I’d planned on a couple of trip reports being my next blog posts, but the events of the past 24 hours take precedence.
Steve Gladbach, a preeminent Colorado mountaineer and by all accounts one of the finest human beings on the planet, was killed in a climbing accident on “Thunder Pyramid” near Aspen. The details are still emerging, and I won’t speculate on the cause except to say “Thunder Pyramid” is regarded as one of the most difficult Centennial 13ers. It’s infamous for its steepness, loose rock and routefinding challenges. Steve had summited the mountain at least once before, and I believe he’d done it twice or even several times.
|Steve Gladbach (courtesy Facebook.com)|
Steve, 52, was the quintessential role model for 14ers.com. If the website had a Mt. Rushmore, he’d be on it. He mentored wave after wave of novice climbers, and did so in such a way that everyone who had the privilege of meeting him felt a special bond.
His accolades as a mountaineer are staggering. He became only the fourth person in history to climb all 59 Fourteeners in winter, a quest he completed in 2011. He finished four laps around the 14ers and was only 12 peaks away from meeting his goal of climbing all the ranked, named AND unranked 13ers in Colorado. That’s more than 750 peaks. Only one other person in history is known to have accomplished this feat. Steve was also trying to become the first person to summit the state’s 100 highest peaks, called the Centennials, in winter. He put up several first and second ascents in pursuit of this dream.
Yet, his climbing accomplishments pale in comparison to his quality as a human being. His capacity to give was unmatched, and despite having earned several lifetimes worth of bragging rights, he was one of the most humble people on earth. That’s a rare trait in high-level mountaineers. I can’t even imagine how many messages he received on 14ers.com asking for advice or route information, and yet he took the time to reply to all of them in detail.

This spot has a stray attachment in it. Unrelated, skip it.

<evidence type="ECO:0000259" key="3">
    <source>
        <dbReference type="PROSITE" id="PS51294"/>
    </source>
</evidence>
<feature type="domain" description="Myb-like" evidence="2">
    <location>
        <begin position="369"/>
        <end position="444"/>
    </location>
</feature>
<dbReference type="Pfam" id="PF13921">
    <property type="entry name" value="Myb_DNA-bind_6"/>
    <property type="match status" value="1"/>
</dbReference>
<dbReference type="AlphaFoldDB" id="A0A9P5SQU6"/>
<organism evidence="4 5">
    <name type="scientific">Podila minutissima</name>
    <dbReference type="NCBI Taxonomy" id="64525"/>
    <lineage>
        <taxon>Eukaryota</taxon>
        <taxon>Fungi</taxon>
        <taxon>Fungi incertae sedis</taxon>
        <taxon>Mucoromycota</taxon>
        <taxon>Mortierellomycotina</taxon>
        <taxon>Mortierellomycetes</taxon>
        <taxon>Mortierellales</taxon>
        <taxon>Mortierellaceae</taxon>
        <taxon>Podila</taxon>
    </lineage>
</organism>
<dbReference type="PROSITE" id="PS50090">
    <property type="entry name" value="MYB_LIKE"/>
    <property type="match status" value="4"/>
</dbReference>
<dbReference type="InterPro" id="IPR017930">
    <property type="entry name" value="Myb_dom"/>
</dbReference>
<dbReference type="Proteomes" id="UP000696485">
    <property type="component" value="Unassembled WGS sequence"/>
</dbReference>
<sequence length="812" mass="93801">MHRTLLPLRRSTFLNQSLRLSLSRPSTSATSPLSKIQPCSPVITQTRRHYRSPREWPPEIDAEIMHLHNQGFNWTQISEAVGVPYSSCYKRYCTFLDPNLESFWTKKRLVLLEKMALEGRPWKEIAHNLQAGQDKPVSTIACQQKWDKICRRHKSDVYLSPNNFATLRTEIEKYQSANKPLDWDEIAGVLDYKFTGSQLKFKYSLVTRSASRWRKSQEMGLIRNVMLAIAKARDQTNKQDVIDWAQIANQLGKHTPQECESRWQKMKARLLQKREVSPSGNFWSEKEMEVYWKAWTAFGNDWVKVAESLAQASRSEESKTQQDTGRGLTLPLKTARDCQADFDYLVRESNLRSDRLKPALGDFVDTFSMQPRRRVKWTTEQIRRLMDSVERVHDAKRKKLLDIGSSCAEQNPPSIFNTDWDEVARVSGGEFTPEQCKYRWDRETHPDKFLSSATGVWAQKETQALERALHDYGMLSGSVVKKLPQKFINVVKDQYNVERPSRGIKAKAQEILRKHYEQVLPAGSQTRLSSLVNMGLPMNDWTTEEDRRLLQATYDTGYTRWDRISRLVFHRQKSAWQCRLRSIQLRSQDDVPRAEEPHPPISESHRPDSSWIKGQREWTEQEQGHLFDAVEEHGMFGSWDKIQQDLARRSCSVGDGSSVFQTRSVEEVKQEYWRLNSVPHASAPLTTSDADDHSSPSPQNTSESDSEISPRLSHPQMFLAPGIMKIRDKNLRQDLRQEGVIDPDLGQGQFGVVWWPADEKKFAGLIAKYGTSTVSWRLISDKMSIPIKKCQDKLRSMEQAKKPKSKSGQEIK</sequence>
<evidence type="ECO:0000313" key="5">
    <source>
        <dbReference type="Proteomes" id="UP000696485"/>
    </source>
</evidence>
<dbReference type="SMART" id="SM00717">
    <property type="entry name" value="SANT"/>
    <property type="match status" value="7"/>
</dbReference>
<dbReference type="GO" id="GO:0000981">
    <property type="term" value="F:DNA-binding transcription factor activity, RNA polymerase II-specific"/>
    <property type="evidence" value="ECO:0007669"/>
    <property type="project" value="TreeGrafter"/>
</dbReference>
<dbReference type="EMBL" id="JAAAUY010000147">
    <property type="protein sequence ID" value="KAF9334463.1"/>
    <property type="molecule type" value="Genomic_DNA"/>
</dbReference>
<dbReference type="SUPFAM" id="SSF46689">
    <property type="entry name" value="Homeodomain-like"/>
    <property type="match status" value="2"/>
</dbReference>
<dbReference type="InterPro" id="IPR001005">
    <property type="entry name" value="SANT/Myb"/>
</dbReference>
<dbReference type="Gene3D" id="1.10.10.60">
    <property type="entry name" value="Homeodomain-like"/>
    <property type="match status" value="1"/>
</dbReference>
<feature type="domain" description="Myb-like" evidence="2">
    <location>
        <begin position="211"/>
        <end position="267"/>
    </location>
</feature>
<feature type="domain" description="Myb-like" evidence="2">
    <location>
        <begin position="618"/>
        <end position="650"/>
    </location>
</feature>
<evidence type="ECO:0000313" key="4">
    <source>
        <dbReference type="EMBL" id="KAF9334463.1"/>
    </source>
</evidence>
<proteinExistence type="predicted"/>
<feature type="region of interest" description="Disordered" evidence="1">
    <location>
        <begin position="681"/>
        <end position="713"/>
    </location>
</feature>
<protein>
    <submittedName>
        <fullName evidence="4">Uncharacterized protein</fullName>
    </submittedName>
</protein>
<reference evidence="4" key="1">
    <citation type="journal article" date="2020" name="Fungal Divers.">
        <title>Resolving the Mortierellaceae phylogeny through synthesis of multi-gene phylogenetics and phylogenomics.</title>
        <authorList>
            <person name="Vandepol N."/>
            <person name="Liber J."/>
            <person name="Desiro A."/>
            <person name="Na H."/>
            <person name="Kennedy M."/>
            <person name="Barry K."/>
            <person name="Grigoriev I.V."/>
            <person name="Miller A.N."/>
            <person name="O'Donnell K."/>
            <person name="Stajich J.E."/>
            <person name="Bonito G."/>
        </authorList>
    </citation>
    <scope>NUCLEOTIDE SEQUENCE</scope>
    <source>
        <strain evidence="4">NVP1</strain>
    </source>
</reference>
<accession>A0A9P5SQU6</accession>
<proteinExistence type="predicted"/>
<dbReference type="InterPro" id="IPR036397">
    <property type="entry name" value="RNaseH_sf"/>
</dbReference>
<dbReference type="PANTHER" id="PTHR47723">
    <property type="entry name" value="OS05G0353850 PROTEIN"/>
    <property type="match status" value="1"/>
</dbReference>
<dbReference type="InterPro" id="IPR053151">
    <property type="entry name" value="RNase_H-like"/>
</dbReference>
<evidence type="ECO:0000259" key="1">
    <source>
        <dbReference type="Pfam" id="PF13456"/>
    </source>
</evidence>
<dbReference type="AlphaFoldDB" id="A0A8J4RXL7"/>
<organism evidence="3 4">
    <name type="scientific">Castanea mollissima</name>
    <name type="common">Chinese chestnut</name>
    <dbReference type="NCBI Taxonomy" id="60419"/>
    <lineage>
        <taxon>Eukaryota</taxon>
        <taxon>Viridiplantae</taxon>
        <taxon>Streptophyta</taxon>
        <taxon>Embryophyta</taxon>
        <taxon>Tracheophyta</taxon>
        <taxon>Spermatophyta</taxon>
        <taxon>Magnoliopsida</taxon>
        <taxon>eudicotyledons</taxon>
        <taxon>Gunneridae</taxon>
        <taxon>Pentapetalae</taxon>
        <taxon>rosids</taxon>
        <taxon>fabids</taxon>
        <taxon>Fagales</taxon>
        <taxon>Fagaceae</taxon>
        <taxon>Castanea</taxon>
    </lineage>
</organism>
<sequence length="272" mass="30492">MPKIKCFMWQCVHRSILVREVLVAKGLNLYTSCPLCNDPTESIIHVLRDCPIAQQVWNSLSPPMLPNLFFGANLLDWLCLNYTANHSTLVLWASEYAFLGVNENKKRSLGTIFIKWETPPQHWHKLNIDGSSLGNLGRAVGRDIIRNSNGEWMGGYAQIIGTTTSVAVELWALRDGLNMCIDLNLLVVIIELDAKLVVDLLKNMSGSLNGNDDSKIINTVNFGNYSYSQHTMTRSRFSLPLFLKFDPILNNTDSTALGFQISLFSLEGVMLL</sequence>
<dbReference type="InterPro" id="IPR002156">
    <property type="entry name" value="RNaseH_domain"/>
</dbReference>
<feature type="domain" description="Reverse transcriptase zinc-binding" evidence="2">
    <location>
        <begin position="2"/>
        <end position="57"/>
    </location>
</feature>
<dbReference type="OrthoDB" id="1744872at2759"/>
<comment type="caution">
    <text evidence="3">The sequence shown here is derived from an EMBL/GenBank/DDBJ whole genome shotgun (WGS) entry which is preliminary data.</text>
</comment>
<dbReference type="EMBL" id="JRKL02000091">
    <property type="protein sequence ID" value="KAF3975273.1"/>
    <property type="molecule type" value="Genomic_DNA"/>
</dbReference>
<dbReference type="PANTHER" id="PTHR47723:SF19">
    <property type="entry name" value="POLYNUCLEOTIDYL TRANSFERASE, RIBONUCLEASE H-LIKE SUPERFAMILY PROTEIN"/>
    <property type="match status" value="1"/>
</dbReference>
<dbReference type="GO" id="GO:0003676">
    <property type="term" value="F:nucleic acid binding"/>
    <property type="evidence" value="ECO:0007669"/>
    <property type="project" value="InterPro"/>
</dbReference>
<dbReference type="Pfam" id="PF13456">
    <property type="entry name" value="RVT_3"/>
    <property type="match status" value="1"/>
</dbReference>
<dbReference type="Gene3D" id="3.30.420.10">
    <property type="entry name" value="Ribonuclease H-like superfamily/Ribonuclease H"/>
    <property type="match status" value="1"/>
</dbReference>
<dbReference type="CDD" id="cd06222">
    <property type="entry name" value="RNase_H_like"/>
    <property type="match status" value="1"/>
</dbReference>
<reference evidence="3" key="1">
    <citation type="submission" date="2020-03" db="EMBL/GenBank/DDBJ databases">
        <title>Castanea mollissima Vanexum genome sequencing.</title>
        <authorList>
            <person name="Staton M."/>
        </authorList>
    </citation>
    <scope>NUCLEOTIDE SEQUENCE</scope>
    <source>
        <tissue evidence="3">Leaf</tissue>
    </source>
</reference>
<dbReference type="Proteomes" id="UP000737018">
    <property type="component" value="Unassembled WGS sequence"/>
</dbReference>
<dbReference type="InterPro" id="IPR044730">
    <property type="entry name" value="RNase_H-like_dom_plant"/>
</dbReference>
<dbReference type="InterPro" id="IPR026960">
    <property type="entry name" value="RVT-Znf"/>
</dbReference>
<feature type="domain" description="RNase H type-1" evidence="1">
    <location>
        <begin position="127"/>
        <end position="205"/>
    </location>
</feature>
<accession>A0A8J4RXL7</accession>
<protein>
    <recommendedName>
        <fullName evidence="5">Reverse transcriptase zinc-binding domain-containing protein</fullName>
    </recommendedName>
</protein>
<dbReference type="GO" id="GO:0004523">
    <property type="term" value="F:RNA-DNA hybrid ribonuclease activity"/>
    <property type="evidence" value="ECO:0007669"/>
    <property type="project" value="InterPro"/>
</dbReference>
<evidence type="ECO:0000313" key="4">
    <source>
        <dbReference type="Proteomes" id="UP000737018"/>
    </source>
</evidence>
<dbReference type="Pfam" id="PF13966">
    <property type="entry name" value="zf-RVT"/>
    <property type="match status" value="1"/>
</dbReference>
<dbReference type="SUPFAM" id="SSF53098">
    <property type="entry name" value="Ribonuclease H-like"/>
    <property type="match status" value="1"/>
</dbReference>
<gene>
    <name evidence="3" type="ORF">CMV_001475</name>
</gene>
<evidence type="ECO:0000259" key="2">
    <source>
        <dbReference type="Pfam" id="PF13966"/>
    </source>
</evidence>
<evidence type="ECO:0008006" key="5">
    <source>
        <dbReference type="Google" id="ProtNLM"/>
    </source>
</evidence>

I first met Steve, who was already a rockstar in my mind, at the Winter Gathering he organized in 2011. It was my first snow-camping trip and only my third attempt on a winter 14er. Battling up the ridge of Mt. Columbia in winds exceeding 40 or 50 miles per hour, I considered turning around like most of my partners already had. Then I encountered Steve, who was on his way down with several others. He yelled over the blowing gale to provide much-needed support and encouragement. Steeled against the elements, I successfully made the top. I’ve always held the belief I couldn’t have done it without him.
On our way to Mt. Lindsey in the spring of 2012, Rob Jansen, Greg Fischer and I stopped at Steve’s home in West Pueblo. Fish was a school teacher, like Steve, and needed equipment for his fledgling high school mountaineering club. Steve was generously donating box after box after box of old gear. Once Fish had everything he needed, Steve offered to let each us take anything we wanted, as well. Greg ended up with a Grivel pack we immediately labeled “The Gladpach,” which entitled the wearer to superhuman powers in the mountains. That’s how we viewed Steve. He was our hero.
Steve was also a dedicated family man. He leaves behind two girls, who were absolutely the center of his universe. I was on Mt. Belford in spring 2011 when he was hiking the same mountain with his pre-teen, Alise. The first thing I noticed was how proud he was and how much he obviously cared for her. His facial expressions showed everything. When the pair glissaded away down the mountain, it was with unbridled joy. I’ll always remember Steve as I saw him that day.
Rest in peace, Steve. Thank for your all your contributions to the Colorado climbing community. I wouldn’t be anywhere near where I am without you. There are hundreds of others who would say the same.